Saturday, September 11, 2010

So Fiber-licious

I'm kind of a fiber fanatic. I'm one of those strange individuals who actually seeks out ways to incorporate more fiber into a meal. Throw some toasted pumpkin seeds on top of that! Add a few tablespoons of flaxseed! Let's puree some prunes to add to those brownies!

What can I say? My cooking is fiber-lickin' good.

Consequently, with the exception of desserts (which are my first love in the food world), nothing brings a smile to my face more than walking through the door after a long day at work, and finding my husband preparing a fresh, fiber-licious dinner. Lucky for me, tonight was one of those nights.

Tonight's delightful pasta dish invites a variety of flavors you might find odd at first glance. I certainly did. Glancing at the recipe, I was skeptical of the unusual combinations: whole wheat pasta with lentils, artichokes, tomatoes, cumin, feta, and much more. Even the name sounds a bit confused: "Pasta, Lentils, and Artichoke Hearts." Thanks, but no thanks.

However, the Moosewood Collective's Low-Fat Favorites has never steered us wrong, and it certainly didn't with this recipe. I was blown away! This dish is so powerfully flavorful and wonderfully textured--it was truly a creative and ridiculously delicious pasta meal. It serves well as a one-dish dinner, as it's very filling and you'll have little room for much else.

So, tonight I salute my fiber-cooking husband and his unique pasta creation. My words of wisdom for today: Embrace fiber! She's fun, she's flavorful, and she just might be your new best friend.

Pasta, Lentils, and Artichoke Hearts

  • 1 cup dry red lentils (3 cups cooked)
  • 1 bay leaf
  • 2- 1/4 cups water
  • 1 tsp. olive oil
  • 2 cups diced onion
  • 4 large cloves of garlic, minced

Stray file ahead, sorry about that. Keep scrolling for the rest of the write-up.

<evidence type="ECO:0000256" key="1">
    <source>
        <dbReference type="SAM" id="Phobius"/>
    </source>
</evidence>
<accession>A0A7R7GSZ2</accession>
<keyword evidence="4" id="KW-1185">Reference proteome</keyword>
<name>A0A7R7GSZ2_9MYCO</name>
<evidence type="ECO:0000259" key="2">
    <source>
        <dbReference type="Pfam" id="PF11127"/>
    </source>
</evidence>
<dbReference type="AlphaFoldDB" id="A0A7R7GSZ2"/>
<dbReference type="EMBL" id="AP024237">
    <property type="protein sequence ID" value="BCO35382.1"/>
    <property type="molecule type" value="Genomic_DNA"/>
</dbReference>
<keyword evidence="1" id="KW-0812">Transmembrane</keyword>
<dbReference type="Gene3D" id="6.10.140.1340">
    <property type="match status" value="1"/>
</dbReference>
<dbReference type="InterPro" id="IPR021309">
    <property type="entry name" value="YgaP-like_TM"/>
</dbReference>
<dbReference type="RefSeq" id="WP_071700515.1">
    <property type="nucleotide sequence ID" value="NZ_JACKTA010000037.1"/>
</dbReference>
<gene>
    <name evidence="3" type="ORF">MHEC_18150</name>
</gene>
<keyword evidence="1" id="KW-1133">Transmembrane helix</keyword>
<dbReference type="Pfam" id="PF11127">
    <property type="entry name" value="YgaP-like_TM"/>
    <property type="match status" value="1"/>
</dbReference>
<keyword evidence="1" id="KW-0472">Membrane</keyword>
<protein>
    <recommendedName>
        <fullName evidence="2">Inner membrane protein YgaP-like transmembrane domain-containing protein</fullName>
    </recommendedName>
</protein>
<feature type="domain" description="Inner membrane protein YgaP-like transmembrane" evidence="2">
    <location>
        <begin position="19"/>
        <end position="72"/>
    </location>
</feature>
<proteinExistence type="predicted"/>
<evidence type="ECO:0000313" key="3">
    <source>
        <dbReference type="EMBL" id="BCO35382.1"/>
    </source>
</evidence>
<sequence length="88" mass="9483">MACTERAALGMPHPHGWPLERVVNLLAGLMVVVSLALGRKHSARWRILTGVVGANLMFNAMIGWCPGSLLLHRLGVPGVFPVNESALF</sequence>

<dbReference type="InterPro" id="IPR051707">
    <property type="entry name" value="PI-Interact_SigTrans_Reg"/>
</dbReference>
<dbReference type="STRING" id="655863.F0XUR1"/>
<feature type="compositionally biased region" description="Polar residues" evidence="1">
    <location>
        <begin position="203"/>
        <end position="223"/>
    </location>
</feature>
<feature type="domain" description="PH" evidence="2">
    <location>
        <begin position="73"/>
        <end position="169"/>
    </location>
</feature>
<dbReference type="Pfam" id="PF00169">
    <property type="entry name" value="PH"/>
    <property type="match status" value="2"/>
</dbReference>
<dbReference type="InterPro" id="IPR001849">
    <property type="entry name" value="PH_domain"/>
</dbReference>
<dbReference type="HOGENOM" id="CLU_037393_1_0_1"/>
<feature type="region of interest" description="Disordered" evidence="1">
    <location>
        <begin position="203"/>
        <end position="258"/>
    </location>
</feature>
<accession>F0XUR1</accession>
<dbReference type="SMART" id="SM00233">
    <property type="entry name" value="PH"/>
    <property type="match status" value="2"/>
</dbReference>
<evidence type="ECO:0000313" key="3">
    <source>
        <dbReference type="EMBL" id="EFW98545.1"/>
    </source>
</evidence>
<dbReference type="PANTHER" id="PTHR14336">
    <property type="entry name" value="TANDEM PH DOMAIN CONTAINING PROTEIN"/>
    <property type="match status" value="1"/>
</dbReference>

• 2 tsp. ground cumin
  • 1 tsp. ground coriander
  • 1 TBSP lemon juice
  • 3 cups of canned tomatoes, drained (approximately 28 oz.)
  • 12 oz. jar of artichoke hearts, chopped (make sure you don't use the "marinated" artichoke hearts; just use the plain-in-water variety!)
  • 1 lb. whole wheat penne pasta
  • Salt and ground pepper, taste
  • Crumbled feta cheese
  • Optional: crushed red pepper flakes

1) Combine lentils, water, and bay leaf in a saucepan. Bring to a boil over medium heat; lower heat and simmer until water is mostly absorbed. Discard bay leaf.

2) Cook pasta according to package directions.

3) Heat oil in a large saucepan over medium heat. Add onion and saute until tender (approximately 5 minutes). Add garlic, cumin, and coriander and cook for 2 minutes, stirring frequently. Add tomatoes, artichokes hearts, lemon juice, and salt, and pepper and simmer for about 10 minutes. Add the lentils, and simmer until the sauce reaches your desired consistency (we simmered ours for about 10 minutes. Cooking it longer would result in a thicker sauce).

4) Combine pasta with lentil-tomato mixture. Pour into individual serving bowls, and top with feta cheese and (if you like "hot stuff") crushed red pepper flakes.


  1. that is such a cute post! love it. i tried making the burger, it failed! i think its because i left it in the blender for too long. it turned into burger dip-like );

  2. Hi Diana! Bean burgers can be tricky with texture, can't they? If you find it too dip-like and difficult to shape into a burger, you can always add dried bread crumbs (I'll add that to the post in case others run into similar issues). Have a great evening :)

  3. Oh, that is an interesting recipe! Such a nice thing to come home to - good work to your husband!

    We should start a Moosewood cooking club. ;) I made another recipe from my book last night (gingered greens with tofu), and it's amazing!

  4. Sounds totally awesome! I would love this! We eat a lot of fiber so I can totally relate to your fiber-liscious, fiber-lickin' foods. :)

    We're not vegetarian (although I used to be) but we eat a whole lot of veggies and legumes and just a little meat. We just like beans and vegetables better. :)

    Anyway, I need to start sprinkling flax seeds and pumpkin seeds in my salads and in pastas to make our diets even higher in fiber. That's a great idea! :)